Fact sheet - Niger
- Niger is at the epicentre of the food and malnutrition crisis in the Sahel: 7.1 million people in Niger - 47.7 percent of the country's population - are food insecure.
- Niger's humanitarian situation has considerably deteriorated over the past three months. The country is in the midst of a three-faceted emergency: food insecurity, a nutritional emergency and a pastoral emergency.
- Severe food insecurity affects 25.8 percent of the urban population and 21.5 percent of the rural populations.
- There has been a significant increase in the number of severely food-insecure people in the last year, from 2.6 million in December 2009 to 3.3 million people in April 2010.
There has been a serious deterioration in the nutritional situation of children across Niger. A UNICEF survey on 24 June found that the global acute malnutrition rate has reached 16.7 percent for children under age five, far above the 15 percent emergency threshold and the 12.3 percent rate estimated in 2009.
The situation is particularly serious in the regions of Diffa (22.1% of children under 5 suffering from global acute malnutrition), Maradi (19.7%) Zinder (17.8%) and Tahoua (15.8%).
More than 120,000 children have been treated between January and June 2010, with a sharp increase in admissions since mid-May.
- The pastoral situation is becoming extremely critical in all regions, due to a second consecutive year of fodder and water deficit for animals which is increasing risks of widespread animal diseases and animal mortality rates.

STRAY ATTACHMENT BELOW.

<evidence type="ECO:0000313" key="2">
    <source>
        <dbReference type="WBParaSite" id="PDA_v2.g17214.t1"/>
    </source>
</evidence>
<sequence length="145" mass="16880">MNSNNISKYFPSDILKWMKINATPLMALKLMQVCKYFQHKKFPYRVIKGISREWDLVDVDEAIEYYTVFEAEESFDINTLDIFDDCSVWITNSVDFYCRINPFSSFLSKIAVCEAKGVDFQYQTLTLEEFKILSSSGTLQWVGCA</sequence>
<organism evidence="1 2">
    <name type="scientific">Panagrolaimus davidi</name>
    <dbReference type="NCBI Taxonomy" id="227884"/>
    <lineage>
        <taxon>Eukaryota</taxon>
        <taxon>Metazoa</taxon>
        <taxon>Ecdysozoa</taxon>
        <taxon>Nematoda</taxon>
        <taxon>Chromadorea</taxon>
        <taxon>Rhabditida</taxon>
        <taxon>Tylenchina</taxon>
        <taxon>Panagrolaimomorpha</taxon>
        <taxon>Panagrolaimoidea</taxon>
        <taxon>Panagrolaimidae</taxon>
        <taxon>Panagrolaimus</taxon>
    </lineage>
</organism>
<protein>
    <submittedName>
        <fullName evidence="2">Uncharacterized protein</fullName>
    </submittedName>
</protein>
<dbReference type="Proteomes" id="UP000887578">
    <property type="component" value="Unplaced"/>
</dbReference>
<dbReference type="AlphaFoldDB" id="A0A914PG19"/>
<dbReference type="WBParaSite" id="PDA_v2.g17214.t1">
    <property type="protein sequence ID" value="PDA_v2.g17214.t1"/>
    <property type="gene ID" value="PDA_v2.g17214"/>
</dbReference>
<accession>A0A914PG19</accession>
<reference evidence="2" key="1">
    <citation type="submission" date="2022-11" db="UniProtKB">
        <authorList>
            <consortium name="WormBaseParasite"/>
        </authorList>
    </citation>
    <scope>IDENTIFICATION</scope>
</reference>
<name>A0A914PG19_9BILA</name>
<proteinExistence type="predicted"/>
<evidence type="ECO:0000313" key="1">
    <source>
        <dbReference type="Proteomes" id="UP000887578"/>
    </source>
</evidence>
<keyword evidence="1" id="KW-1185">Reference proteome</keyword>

- In the northern region of Maradi, pastoralists are forced to sell off their animals at prices as low as 1.000 to 2.000 FCFA (the equivalent of US$2 to 4) for a goat or a cow.
A range of assistance efforts are ongoing in Niger, operated jointly by the Government, the UN and NGOs, including (but not limited to):
- a WFP-UNICEF blanket feeding operation to prevent acute malnutrition among 644,000 children aged between 6 and 23 months.
- the joint Government-WFP operation of free targeted food distributions launched in mid-May, targeting approximately 1.5 million people during the lean period;
- the subsidized cereal sale operation to improve access to 30 percent of food-insecure populations for three months;
- Cash for Work activities targeting 30 percent of food-insecure populations for three months;
- Cash Transfer activities operated by NGOs in seven regions.
- WFP Emergency Operation in August: food distribution and cash transfer for families with children suffering from malnutrition, with a first estimated caseload of approximately 7.9 million people, or more than half the population.
- In light of the urgency of the situation as confirmed by the June nutrition survey, the humanitarian response in the country needs to be significantly scaled up.
- To meet the acute need in Niger, OCHA has revised its Emergency Appeal to support urgent assistance to the most vulnerable populations. This Appeal is for US$371 million, up from the original $190 million. $229 million has yet to be funded.
The immediate priority for humanitarian partners is to gather all available resources to provide assistance to food insecure populations and to limit diseases and losses of human life across Niger.
To learn more about OCHA's activities, please visit http://unocha.org/.